Trigger Point

Trigger Point (2021) - IMDb

For some genres of film you can always rinse and repeat content, characters and story and come out with something new for audiences to enjoy. Although true to some degree it does not necessary mean just because you think you have the right pieces that you will come out with the full picture. Films such as Taken and John Wick still prove that with just some added elements these types of films still provide a thrilling adrenaline rush. The newest film to enter this realm comes from television director Brad Turner (24, Safehaven) entitled Trigger Point. The film follows Nicolas Shaw, a retired U.S special operative currently in isolation in a small undisclosed town. Shaw, played by Barry Pepper (Saving Private Ryan, 61*), seems to be living the quiet life until an old acquaintance pops up that pulls him back into the muck.

The film starts off right away depicting multiple swift executions with the trail now leading to Shaw. His old partner Elias, played by Colm Feore (The Umbrella Academy), shows up to warn him of the oncoming threat as well as enlist him to help free his daughter who is being held hostage. The plot is simple to follow and there’s no denying that both Pepper and Feore are solid in their performances but there was not enough time to ingest everything that was happening. The runtime is slim clocking in at 79 minutes from start till roll of credits and it is there I feel Turner dropped the ball. It is not until the final act that we start to get more information of a deeper story than what we have been watching unfold but the only problem is we will most likely never see it. The film is filled with ambiguous backstory and characters that you think would be revealed but are merely hinted it. The world Shaw is from as well does not seem like your run of the mill agency either and felt as if there was a whole underbelly society similar to the John Wick films.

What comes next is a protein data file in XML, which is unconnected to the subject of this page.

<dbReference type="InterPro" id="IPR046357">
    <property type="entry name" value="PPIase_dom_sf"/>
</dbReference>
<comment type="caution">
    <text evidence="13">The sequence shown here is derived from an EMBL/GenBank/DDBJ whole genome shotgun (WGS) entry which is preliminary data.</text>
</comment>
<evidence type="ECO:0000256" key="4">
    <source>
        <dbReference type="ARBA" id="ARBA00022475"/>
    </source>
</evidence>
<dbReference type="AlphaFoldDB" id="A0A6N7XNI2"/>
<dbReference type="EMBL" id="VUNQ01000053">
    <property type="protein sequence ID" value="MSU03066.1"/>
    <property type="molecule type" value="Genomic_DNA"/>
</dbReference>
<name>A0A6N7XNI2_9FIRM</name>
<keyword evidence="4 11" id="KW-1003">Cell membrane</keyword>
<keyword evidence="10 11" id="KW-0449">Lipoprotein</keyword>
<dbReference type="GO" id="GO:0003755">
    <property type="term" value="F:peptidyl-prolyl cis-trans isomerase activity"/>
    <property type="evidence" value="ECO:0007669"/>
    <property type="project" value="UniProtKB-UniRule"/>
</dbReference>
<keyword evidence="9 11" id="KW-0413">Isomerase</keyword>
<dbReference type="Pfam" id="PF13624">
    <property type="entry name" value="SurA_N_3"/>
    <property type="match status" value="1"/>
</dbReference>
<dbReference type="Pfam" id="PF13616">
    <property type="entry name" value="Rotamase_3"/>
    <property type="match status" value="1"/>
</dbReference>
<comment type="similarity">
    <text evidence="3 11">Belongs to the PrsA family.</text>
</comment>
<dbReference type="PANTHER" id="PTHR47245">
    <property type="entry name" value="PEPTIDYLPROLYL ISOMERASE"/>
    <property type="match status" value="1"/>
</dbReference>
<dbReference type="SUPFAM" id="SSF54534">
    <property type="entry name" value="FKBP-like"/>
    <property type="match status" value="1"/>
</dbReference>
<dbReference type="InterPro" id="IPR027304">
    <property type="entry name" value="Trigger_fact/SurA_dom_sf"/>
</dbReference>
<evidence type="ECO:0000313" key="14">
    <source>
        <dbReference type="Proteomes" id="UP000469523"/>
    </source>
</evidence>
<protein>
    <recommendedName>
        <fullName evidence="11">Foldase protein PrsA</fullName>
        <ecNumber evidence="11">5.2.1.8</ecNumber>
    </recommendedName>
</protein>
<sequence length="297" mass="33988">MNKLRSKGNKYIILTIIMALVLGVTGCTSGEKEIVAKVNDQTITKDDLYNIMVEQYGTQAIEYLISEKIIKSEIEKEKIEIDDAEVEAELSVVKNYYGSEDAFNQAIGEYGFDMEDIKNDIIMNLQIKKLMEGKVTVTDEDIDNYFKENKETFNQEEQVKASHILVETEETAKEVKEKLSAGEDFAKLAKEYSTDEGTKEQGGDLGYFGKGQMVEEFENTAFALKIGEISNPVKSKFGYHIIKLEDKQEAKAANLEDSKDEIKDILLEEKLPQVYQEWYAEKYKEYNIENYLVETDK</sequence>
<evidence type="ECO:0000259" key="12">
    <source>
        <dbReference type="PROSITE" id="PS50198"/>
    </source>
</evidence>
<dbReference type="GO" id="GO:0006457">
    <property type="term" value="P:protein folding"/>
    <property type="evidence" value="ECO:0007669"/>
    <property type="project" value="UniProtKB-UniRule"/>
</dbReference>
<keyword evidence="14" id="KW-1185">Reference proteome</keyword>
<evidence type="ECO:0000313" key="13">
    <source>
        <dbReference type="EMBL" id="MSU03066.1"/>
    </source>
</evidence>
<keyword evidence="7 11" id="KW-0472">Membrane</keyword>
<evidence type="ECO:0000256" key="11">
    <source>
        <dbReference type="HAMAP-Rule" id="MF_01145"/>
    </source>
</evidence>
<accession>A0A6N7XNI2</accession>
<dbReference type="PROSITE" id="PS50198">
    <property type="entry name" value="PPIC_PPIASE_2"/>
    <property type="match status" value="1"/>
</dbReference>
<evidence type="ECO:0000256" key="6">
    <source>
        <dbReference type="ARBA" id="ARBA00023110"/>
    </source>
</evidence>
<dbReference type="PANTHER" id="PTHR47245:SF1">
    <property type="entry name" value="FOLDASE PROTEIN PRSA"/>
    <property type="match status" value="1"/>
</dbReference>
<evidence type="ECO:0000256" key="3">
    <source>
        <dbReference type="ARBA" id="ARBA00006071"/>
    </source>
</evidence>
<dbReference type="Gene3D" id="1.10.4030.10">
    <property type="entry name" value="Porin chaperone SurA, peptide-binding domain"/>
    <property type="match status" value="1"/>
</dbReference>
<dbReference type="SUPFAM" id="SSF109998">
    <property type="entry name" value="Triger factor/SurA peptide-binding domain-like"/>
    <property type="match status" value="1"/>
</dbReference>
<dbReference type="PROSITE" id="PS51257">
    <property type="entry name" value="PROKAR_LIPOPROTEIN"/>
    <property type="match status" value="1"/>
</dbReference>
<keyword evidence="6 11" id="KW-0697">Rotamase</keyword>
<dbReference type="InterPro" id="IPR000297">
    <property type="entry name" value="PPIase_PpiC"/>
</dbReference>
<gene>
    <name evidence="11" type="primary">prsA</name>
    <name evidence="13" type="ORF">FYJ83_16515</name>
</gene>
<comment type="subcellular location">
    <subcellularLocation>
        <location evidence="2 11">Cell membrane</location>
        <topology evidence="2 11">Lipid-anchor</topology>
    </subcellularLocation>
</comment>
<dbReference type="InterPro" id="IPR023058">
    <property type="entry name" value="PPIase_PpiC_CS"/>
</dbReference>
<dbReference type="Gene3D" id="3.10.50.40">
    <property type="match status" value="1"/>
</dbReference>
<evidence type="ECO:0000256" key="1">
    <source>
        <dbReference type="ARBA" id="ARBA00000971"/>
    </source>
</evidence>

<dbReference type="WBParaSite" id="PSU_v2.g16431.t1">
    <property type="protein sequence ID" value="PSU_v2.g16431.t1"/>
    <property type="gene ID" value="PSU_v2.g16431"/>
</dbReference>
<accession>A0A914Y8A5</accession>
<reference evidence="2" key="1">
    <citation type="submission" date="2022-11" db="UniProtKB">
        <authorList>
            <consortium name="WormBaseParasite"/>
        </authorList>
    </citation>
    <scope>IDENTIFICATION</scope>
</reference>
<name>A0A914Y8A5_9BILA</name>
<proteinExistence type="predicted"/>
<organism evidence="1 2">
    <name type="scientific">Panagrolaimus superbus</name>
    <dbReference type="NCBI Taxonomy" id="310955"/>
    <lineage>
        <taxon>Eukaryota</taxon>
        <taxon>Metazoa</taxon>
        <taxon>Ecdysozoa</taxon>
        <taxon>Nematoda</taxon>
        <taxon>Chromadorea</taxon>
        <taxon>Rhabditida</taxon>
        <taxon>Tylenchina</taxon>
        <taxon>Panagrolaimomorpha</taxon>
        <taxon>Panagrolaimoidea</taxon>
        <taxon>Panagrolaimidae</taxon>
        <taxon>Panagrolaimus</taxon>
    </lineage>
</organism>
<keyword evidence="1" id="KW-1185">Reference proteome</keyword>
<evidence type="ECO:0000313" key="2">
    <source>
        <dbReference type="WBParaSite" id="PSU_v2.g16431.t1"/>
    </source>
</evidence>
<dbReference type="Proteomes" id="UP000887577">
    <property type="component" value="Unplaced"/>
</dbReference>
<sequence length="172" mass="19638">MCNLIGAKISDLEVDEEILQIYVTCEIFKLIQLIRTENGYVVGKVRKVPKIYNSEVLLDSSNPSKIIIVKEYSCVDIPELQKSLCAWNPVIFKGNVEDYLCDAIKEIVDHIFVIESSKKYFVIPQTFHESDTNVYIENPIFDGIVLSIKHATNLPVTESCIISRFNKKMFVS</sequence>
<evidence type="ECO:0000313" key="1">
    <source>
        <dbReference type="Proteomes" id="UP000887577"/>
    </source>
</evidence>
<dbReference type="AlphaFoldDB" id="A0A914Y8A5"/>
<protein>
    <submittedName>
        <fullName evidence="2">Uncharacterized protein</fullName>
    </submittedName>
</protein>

There is no denying Turner has the ability to thrust his audience into intense situations as the film’s action scenes were well executed. That is a shame too because Pepper nailed it as an ice cold, calculating yet charming agent similar to Leon in Luc Besson’s Léon: The Professional. Knowing now how the film played out I would have preferred the main action sequence and overall story to be summed up sooner than lead towards the bigger moment that we never got. It is enjoyable on the surface but nothing more than a random viewing.


2 out of 5

Film is available via Google Movies & currently in theaters

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